Car finance firms are to be tested on if they give enough information to buyers about risks involved, and whether the commission paid to dealers could harm consumers.

The Financial Conduct Authority (FCA) is continuing its review into the motor finance industry to ensure consumers are protected when signing up for car finance deals.

The regulator, which began its work in July last year, says the number of car finance agreements for new and used cars has jumped from 1.2 million in 2008 to 2.3 million in 2017, with personal contract purchases which allow you to make a larger balloon payment at the end of your agreement to purchase the car having become particularly popular.

It found that the growth in car finance lending is mainly to those with higher credit scores, and that the number of defaults and arrears are generally low, but there are number of areas such as commission and affordability checks that need further research.

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What has the review found?

The FCA aimed to answer a number of questions:

  • Are firms managing the risk of how much the vehicle will be worth in the future? The review found firms regulated by the FCA are adequately managing the risk of a severe fall in used car prices.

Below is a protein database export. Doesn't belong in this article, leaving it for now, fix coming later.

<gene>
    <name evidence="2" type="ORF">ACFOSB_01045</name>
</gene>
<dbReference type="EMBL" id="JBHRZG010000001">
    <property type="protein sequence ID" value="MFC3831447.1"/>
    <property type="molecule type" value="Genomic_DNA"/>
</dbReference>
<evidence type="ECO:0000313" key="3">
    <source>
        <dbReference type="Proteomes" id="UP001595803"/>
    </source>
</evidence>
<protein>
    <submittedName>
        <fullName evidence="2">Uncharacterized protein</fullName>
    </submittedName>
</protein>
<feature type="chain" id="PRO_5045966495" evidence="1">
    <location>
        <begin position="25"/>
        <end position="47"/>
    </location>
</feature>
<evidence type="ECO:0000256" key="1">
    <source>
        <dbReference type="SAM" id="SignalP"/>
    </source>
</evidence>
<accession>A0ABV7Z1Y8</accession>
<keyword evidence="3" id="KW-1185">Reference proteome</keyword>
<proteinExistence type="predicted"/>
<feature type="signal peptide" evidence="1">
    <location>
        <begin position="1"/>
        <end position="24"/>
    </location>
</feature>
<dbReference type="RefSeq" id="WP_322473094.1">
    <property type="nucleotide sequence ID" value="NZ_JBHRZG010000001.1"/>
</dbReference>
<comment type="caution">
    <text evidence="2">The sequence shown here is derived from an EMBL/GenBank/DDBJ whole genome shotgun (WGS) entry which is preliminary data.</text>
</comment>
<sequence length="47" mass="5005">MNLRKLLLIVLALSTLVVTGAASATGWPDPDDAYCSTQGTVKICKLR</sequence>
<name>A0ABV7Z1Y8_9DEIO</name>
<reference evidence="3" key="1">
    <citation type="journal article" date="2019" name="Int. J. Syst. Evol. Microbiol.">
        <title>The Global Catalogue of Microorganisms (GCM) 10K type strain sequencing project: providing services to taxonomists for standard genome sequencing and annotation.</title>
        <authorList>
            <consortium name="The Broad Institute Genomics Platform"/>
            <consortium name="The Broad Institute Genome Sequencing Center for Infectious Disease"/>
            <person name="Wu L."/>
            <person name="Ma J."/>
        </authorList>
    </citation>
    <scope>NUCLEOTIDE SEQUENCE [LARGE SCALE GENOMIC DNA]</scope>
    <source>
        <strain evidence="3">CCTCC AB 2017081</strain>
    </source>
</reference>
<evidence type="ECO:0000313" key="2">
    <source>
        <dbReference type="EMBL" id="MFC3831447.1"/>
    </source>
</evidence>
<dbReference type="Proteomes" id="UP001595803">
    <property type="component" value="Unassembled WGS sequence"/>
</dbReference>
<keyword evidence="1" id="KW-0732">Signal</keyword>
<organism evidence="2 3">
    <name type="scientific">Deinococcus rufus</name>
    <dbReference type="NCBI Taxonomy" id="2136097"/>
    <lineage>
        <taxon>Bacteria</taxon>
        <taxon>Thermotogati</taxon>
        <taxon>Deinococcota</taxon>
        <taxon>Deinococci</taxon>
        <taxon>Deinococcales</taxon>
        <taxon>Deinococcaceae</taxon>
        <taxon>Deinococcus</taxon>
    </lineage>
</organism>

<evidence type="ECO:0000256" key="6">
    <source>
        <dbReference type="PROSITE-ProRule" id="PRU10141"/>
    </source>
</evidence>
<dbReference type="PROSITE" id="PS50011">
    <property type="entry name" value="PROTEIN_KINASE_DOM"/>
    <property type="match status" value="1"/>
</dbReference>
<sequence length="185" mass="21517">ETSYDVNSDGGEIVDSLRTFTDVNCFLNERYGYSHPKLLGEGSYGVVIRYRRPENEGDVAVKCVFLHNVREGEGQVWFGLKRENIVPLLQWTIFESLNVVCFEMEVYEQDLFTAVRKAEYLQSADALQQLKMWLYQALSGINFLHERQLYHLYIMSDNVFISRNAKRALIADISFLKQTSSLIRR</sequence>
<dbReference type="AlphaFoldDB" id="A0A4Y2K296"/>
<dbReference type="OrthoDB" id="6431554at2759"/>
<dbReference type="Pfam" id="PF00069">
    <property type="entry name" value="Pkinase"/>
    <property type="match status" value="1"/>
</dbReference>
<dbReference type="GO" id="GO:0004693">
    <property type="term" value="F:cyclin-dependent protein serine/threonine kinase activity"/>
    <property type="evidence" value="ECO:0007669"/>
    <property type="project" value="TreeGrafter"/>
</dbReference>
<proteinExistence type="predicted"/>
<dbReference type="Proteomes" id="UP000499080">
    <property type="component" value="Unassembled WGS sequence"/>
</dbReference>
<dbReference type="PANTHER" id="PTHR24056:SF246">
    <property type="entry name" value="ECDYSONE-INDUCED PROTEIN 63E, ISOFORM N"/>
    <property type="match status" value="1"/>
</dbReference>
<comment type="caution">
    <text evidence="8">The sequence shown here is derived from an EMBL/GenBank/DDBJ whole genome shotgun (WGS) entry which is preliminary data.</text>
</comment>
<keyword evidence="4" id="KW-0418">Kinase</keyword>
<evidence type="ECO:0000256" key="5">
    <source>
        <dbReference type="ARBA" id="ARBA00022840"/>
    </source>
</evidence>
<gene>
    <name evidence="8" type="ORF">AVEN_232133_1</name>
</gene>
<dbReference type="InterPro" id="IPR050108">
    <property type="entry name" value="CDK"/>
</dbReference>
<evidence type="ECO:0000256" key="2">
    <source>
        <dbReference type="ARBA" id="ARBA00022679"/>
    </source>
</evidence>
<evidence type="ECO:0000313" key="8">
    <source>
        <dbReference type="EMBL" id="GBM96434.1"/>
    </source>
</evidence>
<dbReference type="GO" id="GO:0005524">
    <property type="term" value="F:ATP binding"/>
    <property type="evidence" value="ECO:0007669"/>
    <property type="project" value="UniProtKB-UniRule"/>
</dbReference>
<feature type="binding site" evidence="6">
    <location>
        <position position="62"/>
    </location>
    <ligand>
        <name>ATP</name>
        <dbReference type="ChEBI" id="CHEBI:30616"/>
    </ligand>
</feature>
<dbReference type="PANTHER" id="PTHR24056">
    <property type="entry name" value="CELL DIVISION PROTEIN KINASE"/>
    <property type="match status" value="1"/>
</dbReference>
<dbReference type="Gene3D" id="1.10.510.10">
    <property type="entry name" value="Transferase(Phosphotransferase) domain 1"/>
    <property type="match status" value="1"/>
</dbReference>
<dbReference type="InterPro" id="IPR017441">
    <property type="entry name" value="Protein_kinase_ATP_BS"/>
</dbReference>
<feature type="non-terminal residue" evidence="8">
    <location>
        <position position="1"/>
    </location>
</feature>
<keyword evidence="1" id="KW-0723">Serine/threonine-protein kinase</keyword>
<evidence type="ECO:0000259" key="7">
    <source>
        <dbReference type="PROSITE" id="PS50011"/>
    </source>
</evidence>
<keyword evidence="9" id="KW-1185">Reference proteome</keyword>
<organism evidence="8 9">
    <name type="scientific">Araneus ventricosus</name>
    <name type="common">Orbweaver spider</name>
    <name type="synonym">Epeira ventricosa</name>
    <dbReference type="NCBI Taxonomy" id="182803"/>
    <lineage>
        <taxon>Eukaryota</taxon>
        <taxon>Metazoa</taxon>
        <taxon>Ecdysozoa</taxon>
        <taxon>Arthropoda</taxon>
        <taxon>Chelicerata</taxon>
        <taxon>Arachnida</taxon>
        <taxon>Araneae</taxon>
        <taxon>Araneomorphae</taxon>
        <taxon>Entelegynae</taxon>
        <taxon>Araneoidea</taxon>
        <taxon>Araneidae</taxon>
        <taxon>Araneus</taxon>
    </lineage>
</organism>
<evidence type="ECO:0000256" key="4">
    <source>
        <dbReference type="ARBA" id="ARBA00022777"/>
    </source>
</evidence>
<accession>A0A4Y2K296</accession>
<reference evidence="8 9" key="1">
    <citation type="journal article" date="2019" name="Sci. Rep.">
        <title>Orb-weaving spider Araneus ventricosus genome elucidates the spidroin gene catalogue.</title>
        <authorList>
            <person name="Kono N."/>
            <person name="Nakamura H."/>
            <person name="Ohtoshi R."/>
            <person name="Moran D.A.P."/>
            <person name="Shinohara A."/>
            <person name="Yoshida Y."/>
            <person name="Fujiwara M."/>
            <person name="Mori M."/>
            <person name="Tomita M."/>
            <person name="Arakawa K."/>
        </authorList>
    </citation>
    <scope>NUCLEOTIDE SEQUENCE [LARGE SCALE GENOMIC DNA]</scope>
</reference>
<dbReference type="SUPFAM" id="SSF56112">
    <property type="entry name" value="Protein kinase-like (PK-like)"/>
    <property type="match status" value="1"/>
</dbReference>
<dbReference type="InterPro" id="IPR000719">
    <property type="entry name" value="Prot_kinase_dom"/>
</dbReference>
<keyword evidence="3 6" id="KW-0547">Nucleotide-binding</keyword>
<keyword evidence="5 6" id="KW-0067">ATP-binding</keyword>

• Are firms lending responsibly? The FCA found consumers with lower credit ratings were only for a very small proportion of lending, but it wants to do further work in this area.
  • Are there conflicts of interest with commission agreements between lenders and dealers? The FCA wants to look further to check if better commission on higher interest rate deals could lead to consumers having a worse deal.
  • Is the information for consumers clear and transparent? The review found overall contracts are generally clear, but there are some cases where firms are not sticking to FCA rules. The regulator will now carry out more research in this area.

What happens next?

The FCA's review has so far found that the largest lenders' approach to the risk of how much the vehicle will be worth in the future appears robust, and the growth in motor finance has been strongest for lower credit risk customers, who are less likely to struggle to repay their loan.

The next part of its review will include:

  • A mystery shopping exercise – to ensure customers have enough clear and transparent information when taking out motor finance, so that they can fully understand the different options, and the risks involved.
  • Checks on affordability for lower credit scorers – the FCA will look at how lenders check if a customer can afford the repayments and what data they use to double check, with a particular focus on those with a lower credit rating.
  • Test whether there is enough control over commission arrangements – the regulator will carry out a survey to check if the difference in commission rates on the lower and higher interest rate deals could be harmful to consumers, and how these incentives for brokers are controlled by the lender.

The FCA expects to finish its review in September this year.